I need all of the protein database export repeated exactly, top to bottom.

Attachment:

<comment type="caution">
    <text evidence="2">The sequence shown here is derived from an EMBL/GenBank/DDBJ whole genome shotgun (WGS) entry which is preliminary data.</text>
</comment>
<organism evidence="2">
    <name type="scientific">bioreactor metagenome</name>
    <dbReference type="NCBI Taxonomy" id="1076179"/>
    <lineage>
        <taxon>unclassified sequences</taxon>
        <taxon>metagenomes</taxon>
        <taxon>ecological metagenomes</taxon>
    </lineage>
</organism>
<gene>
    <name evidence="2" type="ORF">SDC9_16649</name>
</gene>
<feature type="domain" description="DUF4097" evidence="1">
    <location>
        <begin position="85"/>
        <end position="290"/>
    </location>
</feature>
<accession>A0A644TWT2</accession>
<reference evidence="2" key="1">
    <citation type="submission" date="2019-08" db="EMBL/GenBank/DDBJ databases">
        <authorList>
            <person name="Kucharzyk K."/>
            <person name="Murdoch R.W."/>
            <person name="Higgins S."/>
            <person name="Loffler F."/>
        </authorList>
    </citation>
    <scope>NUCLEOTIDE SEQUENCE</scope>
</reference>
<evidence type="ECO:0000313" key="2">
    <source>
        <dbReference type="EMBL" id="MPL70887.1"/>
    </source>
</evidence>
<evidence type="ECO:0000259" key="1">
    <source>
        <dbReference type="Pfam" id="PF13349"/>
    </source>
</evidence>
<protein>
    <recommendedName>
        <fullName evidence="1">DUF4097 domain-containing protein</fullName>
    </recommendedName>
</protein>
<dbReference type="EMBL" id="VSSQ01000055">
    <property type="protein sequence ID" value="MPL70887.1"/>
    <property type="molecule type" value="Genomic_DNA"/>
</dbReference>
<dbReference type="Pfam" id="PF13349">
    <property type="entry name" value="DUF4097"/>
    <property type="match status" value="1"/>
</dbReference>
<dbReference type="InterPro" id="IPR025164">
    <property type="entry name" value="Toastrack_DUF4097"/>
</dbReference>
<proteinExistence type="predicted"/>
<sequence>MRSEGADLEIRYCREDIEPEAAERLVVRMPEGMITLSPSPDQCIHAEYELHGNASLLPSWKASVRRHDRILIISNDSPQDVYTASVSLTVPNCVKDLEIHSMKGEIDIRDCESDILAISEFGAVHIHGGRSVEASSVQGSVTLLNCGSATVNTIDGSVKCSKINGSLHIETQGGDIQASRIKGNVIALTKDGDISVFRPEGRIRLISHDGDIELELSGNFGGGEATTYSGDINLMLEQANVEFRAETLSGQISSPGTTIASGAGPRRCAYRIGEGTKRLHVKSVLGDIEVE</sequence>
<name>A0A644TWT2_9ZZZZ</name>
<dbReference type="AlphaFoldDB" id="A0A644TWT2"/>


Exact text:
<comment type="caution">
    <text evidence="2">The sequence shown here is derived from an EMBL/GenBank/DDBJ whole genome shotgun (WGS) entry which is preliminary data.</text>
</comment>
<organism evidence="2">
    <name type="scientific">bioreactor metagenome</name>
    <dbReference type="NCBI Taxonomy" id="1076179"/>
    <lineage>
        <taxon>unclassified sequences</taxon>
        <taxon>metagenomes</taxon>
        <taxon>ecological metagenomes</taxon>
    </lineage>
</organism>
<gene>
    <name evidence="2" type="ORF">SDC9_16649</name>
</gene>
<feature type="domain" description="DUF4097" evidence="1">
    <location>
        <begin position="85"/>
        <end position="290"/>
    </location>
</feature>
<accession>A0A644TWT2</accession>
<reference evidence="2" key="1">
    <citation type="submission" date="2019-08" db="EMBL/GenBank/DDBJ databases">
        <authorList>
            <person name="Kucharzyk K."/>
            <person name="Murdoch R.W."/>
            <person name="Higgins S."/>
            <person name="Loffler F."/>
        </authorList>
    </citation>
    <scope>NUCLEOTIDE SEQUENCE</scope>
</reference>
<evidence type="ECO:0000313" key="2">
    <source>
        <dbReference type="EMBL" id="MPL70887.1"/>
    </source>
</evidence>
<evidence type="ECO:0000259" key="1">
    <source>
        <dbReference type="Pfam" id="PF13349"/>
    </source>
</evidence>
<protein>
    <recommendedName>
        <fullName evidence="1">DUF4097 domain-containing protein</fullName>
    </recommendedName>
</protein>
<dbReference type="EMBL" id="VSSQ01000055">
    <property type="protein sequence ID" value="MPL70887.1"/>
    <property type="molecule type" value="Genomic_DNA"/>
</dbReference>
<dbReference type="Pfam" id="PF13349">
    <property type="entry name" value="DUF4097"/>
    <property type="match status" value="1"/>
</dbReference>
<dbReference type="InterPro" id="IPR025164">
    <property type="entry name" value="Toastrack_DUF4097"/>
</dbReference>
<proteinExistence type="predicted"/>
<sequence>MRSEGADLEIRYCREDIEPEAAERLVVRMPEGMITLSPSPDQCIHAEYELHGNASLLPSWKASVRRHDRILIISNDSPQDVYTASVSLTVPNCVKDLEIHSMKGEIDIRDCESDILAISEFGAVHIHGGRSVEASSVQGSVTLLNCGSATVNTIDGSVKCSKINGSLHIETQGGDIQASRIKGNVIALTKDGDISVFRPEGRIRLISHDGDIELELSGNFGGGEATTYSGDINLMLEQANVEFRAETLSGQISSPGTTIASGAGPRRCAYRIGEGTKRLHVKSVLGDIEVE</sequence>
<name>A0A644TWT2_9ZZZZ</name>
<dbReference type="AlphaFoldDB" id="A0A644TWT2"/>